Search Images Maps Play YouTube News Gmail Drive More »
Sign in
Screen reader users: click this link for accessible mode. Accessible mode has the same essential features but works better with your reader.

Patents

  1. Advanced Patent Search
Publication numberUS20080117027 A1
Publication typeApplication
Application numberUS 11/941,782
Publication dateMay 22, 2008
Filing dateNov 16, 2007
Priority dateNov 16, 2006
Also published asUS20130193209
Publication number11941782, 941782, US 2008/0117027 A1, US 2008/117027 A1, US 20080117027 A1, US 20080117027A1, US 2008117027 A1, US 2008117027A1, US-A1-20080117027, US-A1-2008117027, US2008/0117027A1, US2008/117027A1, US20080117027 A1, US20080117027A1, US2008117027 A1, US2008117027A1
InventorsBoris Y. Tsirline, Karl Torchalski
Original AssigneeZih Corporation
Export CitationBiBTeX, EndNote, RefMan
External Links: USPTO, USPTO Assignment, Espacenet
Systems, methods, and associated rfid antennas for processing a plurality of transponders
US 20080117027 A1
Abstract
An RFID system for selectively communicating with a targeted transponder from among a group of multiple adjacent transponders is provided. The RFID system may include a transponder conveyance system adapted to transport at least one targeted transponder from a group of multiple adjacent transponders through a transponder encoding area along a feeding direction and an antenna having a resonant inductor and a ferrite material, wherein the ferrite material at least partially covers the resonant inductor and defines an exposed portion of the resonant inductor. In one antenna-transponder alignment, the exposed portion extends substantially parallel to the feeding direction.
Images(15)
Previous page
Next page
Claims(23)
1. An RFID system for selectively communicating with a targeted transponder from among a group of multiple adjacent transponders, the RFID system comprising:
a transponder conveyance system configured to transport a targeted transponder from a group of multiple adjacent transponders through a transponder encoding area along a feed path in a feed direction; and
an antenna comprising a resonant inductor and a shielding element, wherein the shielding element partially encloses the resonant inductor thereby defining an exposed portion of the resonant inductor and wherein the exposed portion of the resonant inductor further comprises a coupling portion for coupling with the targeted transponder and the coupling portion extends lengthwise in the feed direction for providing lateral movement through the transponder encoding area of the targeted transponder relative to the coupling portion.
2. The RFID system of claim 1 further comprising a transceiver configured to generate one or more electrical signals and, wherein the antenna is configured to generate a magnetic flux in an encoding area for communicating with the at least one targeted transponder based on the one or more electrical signals.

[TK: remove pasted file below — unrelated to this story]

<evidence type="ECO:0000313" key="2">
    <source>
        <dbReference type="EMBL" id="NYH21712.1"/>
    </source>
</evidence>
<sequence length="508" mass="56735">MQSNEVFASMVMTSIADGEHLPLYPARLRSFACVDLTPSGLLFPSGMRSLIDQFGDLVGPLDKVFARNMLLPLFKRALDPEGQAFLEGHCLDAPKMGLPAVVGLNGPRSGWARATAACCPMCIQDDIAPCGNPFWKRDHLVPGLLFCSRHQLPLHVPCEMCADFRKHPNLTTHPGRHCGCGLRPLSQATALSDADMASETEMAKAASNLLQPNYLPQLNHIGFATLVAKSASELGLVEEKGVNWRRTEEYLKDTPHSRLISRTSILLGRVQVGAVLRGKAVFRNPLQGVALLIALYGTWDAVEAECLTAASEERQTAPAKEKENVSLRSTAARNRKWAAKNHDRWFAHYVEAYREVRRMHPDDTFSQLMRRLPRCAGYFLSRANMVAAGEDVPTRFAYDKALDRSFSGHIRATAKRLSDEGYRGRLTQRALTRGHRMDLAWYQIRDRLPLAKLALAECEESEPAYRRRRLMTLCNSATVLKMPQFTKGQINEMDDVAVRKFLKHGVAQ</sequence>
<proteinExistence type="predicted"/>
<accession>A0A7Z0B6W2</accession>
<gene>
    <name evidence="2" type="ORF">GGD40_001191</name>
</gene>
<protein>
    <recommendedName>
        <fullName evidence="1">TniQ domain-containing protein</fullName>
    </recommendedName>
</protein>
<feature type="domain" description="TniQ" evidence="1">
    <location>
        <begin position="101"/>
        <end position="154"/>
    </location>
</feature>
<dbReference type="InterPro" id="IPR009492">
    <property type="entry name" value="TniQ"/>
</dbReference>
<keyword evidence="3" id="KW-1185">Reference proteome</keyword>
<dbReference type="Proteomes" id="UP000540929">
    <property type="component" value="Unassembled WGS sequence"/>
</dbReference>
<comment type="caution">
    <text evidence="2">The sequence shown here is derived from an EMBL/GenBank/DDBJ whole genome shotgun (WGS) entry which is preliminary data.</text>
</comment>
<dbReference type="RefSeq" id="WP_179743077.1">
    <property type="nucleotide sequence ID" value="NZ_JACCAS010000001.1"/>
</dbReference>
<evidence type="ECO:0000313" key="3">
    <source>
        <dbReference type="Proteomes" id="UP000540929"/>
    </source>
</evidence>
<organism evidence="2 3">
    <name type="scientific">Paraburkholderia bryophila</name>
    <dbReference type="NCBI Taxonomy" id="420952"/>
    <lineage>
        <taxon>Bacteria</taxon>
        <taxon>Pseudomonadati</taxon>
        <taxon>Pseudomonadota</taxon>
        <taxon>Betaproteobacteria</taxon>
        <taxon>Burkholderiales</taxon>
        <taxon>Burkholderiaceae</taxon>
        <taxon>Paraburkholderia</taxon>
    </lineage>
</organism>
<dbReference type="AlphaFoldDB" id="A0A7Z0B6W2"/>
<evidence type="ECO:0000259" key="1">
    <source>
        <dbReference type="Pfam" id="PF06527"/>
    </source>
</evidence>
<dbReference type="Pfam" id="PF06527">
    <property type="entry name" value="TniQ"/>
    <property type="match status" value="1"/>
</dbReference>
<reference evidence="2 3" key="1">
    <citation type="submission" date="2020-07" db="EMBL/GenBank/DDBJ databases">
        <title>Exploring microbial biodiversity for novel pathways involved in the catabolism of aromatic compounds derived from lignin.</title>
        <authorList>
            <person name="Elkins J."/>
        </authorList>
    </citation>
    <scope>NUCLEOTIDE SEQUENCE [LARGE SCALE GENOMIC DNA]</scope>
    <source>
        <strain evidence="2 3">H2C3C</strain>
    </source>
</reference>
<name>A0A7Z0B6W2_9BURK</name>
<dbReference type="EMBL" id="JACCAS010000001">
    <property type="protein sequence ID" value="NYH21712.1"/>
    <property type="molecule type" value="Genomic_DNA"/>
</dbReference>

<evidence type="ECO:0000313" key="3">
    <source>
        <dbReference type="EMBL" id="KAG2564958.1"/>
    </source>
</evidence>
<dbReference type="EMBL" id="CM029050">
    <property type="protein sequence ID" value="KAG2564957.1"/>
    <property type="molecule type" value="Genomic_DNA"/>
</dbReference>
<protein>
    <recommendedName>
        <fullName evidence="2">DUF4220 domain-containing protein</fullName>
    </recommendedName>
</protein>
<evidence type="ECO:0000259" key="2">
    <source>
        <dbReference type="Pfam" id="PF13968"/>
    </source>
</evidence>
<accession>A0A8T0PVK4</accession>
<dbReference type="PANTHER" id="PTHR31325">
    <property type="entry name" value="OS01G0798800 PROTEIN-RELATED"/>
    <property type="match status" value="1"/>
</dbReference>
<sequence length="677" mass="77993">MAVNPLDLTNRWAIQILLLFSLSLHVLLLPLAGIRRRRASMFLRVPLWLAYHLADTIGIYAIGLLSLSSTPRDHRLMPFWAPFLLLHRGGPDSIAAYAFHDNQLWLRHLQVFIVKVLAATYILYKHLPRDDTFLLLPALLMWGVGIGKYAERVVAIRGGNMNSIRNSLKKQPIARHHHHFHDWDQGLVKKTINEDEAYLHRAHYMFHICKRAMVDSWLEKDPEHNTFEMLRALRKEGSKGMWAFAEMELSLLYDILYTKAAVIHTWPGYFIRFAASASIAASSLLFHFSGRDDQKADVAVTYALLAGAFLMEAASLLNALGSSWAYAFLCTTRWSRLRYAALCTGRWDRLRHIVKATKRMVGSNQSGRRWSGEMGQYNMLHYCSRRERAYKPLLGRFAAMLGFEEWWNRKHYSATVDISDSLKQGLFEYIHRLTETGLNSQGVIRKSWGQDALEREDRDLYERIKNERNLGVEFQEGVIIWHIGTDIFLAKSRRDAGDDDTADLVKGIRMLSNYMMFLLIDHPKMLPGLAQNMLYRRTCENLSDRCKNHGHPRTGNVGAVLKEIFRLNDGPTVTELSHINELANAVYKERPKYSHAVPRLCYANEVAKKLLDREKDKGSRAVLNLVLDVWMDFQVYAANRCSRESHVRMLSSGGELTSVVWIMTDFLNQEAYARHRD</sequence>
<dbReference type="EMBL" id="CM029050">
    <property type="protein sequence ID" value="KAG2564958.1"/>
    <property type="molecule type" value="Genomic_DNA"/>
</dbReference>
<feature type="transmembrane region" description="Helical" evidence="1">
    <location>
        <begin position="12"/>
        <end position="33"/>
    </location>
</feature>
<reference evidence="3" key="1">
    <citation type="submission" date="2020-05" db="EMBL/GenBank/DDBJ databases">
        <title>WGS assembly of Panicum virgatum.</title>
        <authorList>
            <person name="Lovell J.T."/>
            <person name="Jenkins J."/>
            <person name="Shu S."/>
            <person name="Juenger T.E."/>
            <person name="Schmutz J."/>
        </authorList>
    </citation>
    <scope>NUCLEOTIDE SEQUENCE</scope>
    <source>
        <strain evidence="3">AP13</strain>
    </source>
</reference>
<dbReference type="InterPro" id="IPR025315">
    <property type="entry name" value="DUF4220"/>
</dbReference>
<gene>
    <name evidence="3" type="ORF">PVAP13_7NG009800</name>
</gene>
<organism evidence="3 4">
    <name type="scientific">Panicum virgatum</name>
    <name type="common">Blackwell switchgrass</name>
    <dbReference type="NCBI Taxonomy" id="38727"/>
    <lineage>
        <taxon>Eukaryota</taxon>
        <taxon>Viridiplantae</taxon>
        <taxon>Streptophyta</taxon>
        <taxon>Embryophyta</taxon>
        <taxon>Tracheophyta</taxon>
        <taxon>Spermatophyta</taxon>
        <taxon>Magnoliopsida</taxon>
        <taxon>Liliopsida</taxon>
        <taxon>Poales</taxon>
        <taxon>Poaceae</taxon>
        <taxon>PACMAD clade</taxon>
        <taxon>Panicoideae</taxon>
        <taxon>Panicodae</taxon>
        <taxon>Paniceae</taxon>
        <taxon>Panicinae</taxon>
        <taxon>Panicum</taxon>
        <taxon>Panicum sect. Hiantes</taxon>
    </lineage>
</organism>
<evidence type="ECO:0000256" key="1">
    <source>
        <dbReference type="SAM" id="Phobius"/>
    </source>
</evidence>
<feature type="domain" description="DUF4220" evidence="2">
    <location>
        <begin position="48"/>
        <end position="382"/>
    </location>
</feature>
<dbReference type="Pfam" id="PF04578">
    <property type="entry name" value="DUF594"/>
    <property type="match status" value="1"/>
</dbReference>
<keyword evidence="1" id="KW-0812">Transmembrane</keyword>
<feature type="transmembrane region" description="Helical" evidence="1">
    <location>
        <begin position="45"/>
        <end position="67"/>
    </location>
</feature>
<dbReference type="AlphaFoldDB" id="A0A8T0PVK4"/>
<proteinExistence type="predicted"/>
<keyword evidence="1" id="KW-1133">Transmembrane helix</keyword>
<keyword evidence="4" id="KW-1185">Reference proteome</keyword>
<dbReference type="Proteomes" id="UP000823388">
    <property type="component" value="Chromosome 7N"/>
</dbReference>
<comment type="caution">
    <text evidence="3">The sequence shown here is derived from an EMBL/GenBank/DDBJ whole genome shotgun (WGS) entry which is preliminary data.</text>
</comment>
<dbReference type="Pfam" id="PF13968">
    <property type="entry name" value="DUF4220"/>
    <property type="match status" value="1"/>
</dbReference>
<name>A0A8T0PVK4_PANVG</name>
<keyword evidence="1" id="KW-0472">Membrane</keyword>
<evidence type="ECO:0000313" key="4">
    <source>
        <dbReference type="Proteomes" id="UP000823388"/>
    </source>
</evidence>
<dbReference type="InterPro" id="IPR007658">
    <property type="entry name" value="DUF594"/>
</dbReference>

3. The RFID system of claim 2, wherein the at least one targeted transponder is attached to a media unit and the RFID system further includes a printhead for printing indicia on the media unit.
4. The RFID system of claim 1, wherein the printing of indicia occurs within the transponder encoding area.
5. The RFID system of claim 1, wherein the resonant inductor includes a spiral coil on a printed circuit board and, wherein the spiral coil generally defines a first plane.
6. The RFID system of claim 5, wherein the targeted transponder generally defines a second plane and, wherein the second plane is generally orthogonal to the first plane.
7. The RFID system of claim 1, wherein the targeted transponder generally defines a second plane and, wherein the second plane is generally parallel to the first plane.
8. The RFID system of claim 1, wherein the shielding element comprises a ferrite material.
9. A system for communicating with a targeted transponder disposed between an upstream transponder and a downstream transponder, wherein the upstream transponder, the targeted transponder, and the downstream transponder are movable along a feed path through a communication area and each of the targeted transponder, upstream transponder, and downstream transponder define a length in a feed direction, the system comprising
an antenna configured to generate a magnetic field, wherein the antenna defines a length extending in the feed direction that is approximately equal to or less than the length of each of the targeted transponder, the upstream transponder, and the downstream transponder;
a transponder conveyance system configured to transport the downstream transponder, the targeted transponder, and the upstream transponder along a feed path to an interrogation position in which the targeted transponder and the antenna are substantially aligned lengthwise and wherein, in the interrogation position, at least a portion of the targeted transponder collects magnetic flux of the magnetic field capable of activating the targeted transponder and neither the upstream transponder nor the downstream transponder collects magnetic flux of the magnetic filed capable of activation.